The Courier
August 6th, 2012

People in the region may have rejoiced when the lack of rain kept mosquitoes from attacking. However, the hot, dry weather has brought other pests to the area and allowed for a “breeding bonanza.”

This summer, there has been an increase in bees, wasps, ants, grasshoppers, crickets, spiders, pillbugs millipedes and earwigs. Certified associate entomologist and Wisconsin pest control master technician Doug Degner, who is a sales and service manager for Sun Prairie-based Wil-Kil Pest Control, said the drought conditions have pushed insects inside.

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Just like humans, many bugs are headed indoors in search of water. This, of course, means more insects have been invading homes.

“Those guys are really migrating in unusually large numbers inside structures,” Degner said.

Bees and wasps have also been very active this summer. He said the nests have been growing at enormous rates. Further, because the population other insects has grown, bees and wasps have more prey to eat.

“We’re seeing things now that we don’t [normally] see until fall,” he said.

The mild winter, warm spring and hot summer contributed to the increased insect populations. Degner said the warmer weather incubates the larva production cycles and increases the volume of insects.

Additionally, even though there has been little rain, early morning dew can sustain the insects. But, this is not enough moisture for mosquitoes survive.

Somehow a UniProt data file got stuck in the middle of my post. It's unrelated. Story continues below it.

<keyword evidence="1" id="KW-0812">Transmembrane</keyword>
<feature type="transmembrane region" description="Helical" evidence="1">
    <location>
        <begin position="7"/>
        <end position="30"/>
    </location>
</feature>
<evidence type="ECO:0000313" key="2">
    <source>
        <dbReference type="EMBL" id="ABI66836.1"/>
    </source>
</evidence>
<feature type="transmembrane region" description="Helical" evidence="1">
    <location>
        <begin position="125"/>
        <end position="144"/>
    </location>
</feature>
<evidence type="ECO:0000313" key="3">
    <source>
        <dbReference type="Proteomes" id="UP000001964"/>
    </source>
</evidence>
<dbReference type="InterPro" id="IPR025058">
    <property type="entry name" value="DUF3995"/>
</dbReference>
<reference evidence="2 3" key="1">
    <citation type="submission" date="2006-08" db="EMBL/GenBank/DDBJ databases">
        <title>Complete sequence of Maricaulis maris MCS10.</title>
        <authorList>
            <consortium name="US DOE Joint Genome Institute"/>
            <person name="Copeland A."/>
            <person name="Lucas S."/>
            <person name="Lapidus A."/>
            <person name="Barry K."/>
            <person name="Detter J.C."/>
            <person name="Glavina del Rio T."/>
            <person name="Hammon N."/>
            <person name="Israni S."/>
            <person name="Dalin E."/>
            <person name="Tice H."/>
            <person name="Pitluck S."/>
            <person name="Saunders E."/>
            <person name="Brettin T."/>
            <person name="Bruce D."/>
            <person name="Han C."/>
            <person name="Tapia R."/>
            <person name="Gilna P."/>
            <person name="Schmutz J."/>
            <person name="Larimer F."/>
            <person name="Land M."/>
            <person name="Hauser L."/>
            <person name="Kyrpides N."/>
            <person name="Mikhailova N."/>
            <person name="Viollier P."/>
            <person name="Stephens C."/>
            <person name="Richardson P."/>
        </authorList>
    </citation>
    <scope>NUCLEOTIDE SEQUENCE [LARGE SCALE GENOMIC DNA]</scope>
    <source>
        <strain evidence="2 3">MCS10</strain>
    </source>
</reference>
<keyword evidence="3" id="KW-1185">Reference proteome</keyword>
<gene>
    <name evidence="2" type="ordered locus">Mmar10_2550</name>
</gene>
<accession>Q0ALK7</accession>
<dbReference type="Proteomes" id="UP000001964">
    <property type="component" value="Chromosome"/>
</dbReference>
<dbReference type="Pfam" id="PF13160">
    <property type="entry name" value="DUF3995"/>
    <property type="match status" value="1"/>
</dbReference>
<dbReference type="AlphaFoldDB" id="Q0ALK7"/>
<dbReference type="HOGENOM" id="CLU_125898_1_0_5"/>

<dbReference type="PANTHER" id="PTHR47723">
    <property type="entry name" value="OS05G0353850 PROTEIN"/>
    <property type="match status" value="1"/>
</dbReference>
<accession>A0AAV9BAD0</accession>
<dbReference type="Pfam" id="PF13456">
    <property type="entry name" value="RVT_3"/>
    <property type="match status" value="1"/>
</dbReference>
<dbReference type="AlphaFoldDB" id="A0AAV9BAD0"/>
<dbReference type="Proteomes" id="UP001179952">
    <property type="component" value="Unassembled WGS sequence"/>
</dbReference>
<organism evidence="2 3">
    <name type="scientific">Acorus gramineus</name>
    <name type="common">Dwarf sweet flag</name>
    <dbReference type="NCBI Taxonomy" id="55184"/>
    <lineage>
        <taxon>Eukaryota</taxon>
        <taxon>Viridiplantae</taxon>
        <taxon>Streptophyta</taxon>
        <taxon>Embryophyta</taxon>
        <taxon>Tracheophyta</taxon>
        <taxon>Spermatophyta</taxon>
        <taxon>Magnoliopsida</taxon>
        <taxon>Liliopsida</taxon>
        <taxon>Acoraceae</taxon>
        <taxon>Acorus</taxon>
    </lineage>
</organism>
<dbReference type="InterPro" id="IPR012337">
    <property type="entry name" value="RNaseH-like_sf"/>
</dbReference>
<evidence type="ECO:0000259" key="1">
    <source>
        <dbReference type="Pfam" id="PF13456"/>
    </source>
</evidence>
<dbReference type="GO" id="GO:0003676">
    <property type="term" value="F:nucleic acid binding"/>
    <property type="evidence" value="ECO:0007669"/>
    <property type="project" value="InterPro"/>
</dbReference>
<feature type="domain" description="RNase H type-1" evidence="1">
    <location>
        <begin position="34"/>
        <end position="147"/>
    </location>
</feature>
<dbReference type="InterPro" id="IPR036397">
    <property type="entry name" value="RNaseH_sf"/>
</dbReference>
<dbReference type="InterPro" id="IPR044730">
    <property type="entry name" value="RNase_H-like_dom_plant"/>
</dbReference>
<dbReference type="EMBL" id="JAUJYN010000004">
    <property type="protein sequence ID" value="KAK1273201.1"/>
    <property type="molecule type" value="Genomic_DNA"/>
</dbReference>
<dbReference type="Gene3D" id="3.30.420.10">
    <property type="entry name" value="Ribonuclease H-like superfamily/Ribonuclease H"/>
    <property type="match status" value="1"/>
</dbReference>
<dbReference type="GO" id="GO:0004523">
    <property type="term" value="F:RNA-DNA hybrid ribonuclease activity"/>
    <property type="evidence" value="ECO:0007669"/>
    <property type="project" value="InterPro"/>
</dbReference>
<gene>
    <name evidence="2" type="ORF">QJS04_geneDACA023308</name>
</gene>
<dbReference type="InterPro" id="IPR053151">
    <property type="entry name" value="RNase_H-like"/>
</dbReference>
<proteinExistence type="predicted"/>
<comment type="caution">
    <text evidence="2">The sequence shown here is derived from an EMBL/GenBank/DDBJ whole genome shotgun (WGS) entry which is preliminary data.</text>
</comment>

“The lack of rainfall down here has greatly reduced the mosquito population,” he said.

Other insects that have not been surviving as well are cluster flies. This is because the cluster fly lays its eggs on earthworms and uses it as a host. With the worm population being negatively impacted by the drought, the flies were unable to lay many eggs.

Whether these pests are around in fall depends on nature. Degner said many insects don’t survive very well in colder temperatures. But, if the mild temperatures continue, the bugs will be able to live longer.

Additionally, if the warm weather continues, the fall boxelder bug population will be “out of control,” according to Degner. This means the bugs will hibernate in many structures during winter and if the bugs are not eradicated from homes in the fall, the bugs will then reappear in the structure during spring.

“We always have the person that goes ‘Aw, they’ll go away when it gets cold out.’ Well guess what? They’re already in the building by that time and now they have to deal with it until spring time,” he said.

The Wil-Kil employee said the best way for people to keep bugs out of their homes is by applying an exterior residual chemical application. Other options include caulking around entry points such as windows and doors, drying up any wet areas around the home, checking for leaky exterior faucets and using dehumidifiers, which will remove moisture.

To view this article as it appeared in The Courier, click here.

Contact Wil-Kil Pest Control for your pest control needs.

Drought Impact: Wisconsin’s Dry Weather Impacts Bug Populations in Sun Prairie, WI

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